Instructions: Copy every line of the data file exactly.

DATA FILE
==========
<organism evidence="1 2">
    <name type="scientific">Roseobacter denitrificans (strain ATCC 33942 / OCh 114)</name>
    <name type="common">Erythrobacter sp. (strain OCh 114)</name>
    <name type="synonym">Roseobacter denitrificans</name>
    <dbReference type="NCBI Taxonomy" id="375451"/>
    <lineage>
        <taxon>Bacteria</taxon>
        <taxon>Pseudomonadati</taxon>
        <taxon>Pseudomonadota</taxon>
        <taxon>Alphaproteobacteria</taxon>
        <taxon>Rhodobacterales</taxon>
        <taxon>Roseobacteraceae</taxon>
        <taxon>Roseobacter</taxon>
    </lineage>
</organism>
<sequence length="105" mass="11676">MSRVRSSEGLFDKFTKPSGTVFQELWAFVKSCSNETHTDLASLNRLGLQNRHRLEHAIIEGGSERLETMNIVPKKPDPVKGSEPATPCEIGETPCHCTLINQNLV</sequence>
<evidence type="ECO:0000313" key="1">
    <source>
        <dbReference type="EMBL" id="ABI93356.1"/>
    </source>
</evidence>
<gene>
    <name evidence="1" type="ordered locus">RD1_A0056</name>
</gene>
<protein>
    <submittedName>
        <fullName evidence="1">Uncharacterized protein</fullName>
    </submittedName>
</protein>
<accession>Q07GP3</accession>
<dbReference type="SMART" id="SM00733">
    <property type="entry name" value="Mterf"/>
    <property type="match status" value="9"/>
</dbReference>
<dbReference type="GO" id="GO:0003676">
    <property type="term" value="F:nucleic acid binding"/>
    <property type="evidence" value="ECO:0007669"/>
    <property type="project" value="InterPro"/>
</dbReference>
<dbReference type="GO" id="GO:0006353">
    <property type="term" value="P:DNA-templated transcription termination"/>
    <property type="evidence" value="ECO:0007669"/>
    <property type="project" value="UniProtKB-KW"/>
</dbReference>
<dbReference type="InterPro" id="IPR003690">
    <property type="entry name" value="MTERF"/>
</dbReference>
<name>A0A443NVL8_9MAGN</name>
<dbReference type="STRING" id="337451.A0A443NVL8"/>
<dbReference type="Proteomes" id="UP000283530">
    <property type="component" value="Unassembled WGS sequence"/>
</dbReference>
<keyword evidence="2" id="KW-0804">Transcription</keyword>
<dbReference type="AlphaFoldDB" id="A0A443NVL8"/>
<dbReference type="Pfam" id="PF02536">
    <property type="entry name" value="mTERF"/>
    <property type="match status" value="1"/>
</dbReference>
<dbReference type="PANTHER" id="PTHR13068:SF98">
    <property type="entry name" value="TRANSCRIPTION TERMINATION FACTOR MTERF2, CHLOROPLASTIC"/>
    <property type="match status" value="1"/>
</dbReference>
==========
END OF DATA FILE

<organism evidence="1 2">
    <name type="scientific">Roseobacter denitrificans (strain ATCC 33942 / OCh 114)</name>
    <name type="common">Erythrobacter sp. (strain OCh 114)</name>
    <name type="synonym">Roseobacter denitrificans</name>
    <dbReference type="NCBI Taxonomy" id="375451"/>
    <lineage>
        <taxon>Bacteria</taxon>
        <taxon>Pseudomonadati</taxon>
        <taxon>Pseudomonadota</taxon>
        <taxon>Alphaproteobacteria</taxon>
        <taxon>Rhodobacterales</taxon>
        <taxon>Roseobacteraceae</taxon>
        <taxon>Roseobacter</taxon>
    </lineage>
</organism>
<sequence length="105" mass="11676">MSRVRSSEGLFDKFTKPSGTVFQELWAFVKSCSNETHTDLASLNRLGLQNRHRLEHAIIEGGSERLETMNIVPKKPDPVKGSEPATPCEIGETPCHCTLINQNLV</sequence>
<evidence type="ECO:0000313" key="1">
    <source>
        <dbReference type="EMBL" id="ABI93356.1"/>
    </source>
</evidence>
<gene>
    <name evidence="1" type="ordered locus">RD1_A0056</name>
</gene>
<protein>
    <submittedName>
        <fullName evidence="1">Uncharacterized protein</fullName>
    </submittedName>
</protein>
<accession>Q07GP3</accession>
<dbReference type="SMART" id="SM00733">
    <property type="entry name" value="Mterf"/>
    <property type="match status" value="9"/>
</dbReference>
<dbReference type="GO" id="GO:0003676">
    <property type="term" value="F:nucleic acid binding"/>
    <property type="evidence" value="ECO:0007669"/>
    <property type="project" value="InterPro"/>
</dbReference>
<dbReference type="GO" id="GO:0006353">
    <property type="term" value="P:DNA-templated transcription termination"/>
    <property type="evidence" value="ECO:0007669"/>
    <property type="project" value="UniProtKB-KW"/>
</dbReference>
<dbReference type="InterPro" id="IPR003690">
    <property type="entry name" value="MTERF"/>
</dbReference>
<name>A0A443NVL8_9MAGN</name>
<dbReference type="STRING" id="337451.A0A443NVL8"/>
<dbReference type="Proteomes" id="UP000283530">
    <property type="component" value="Unassembled WGS sequence"/>
</dbReference>
<keyword evidence="2" id="KW-0804">Transcription</keyword>
<dbReference type="AlphaFoldDB" id="A0A443NVL8"/>
<dbReference type="Pfam" id="PF02536">
    <property type="entry name" value="mTERF"/>
    <property type="match status" value="1"/>
</dbReference>
<dbReference type="PANTHER" id="PTHR13068:SF98">
    <property type="entry name" value="TRANSCRIPTION TERMINATION FACTOR MTERF2, CHLOROPLASTIC"/>
    <property type="match status" value="1"/>
</dbReference>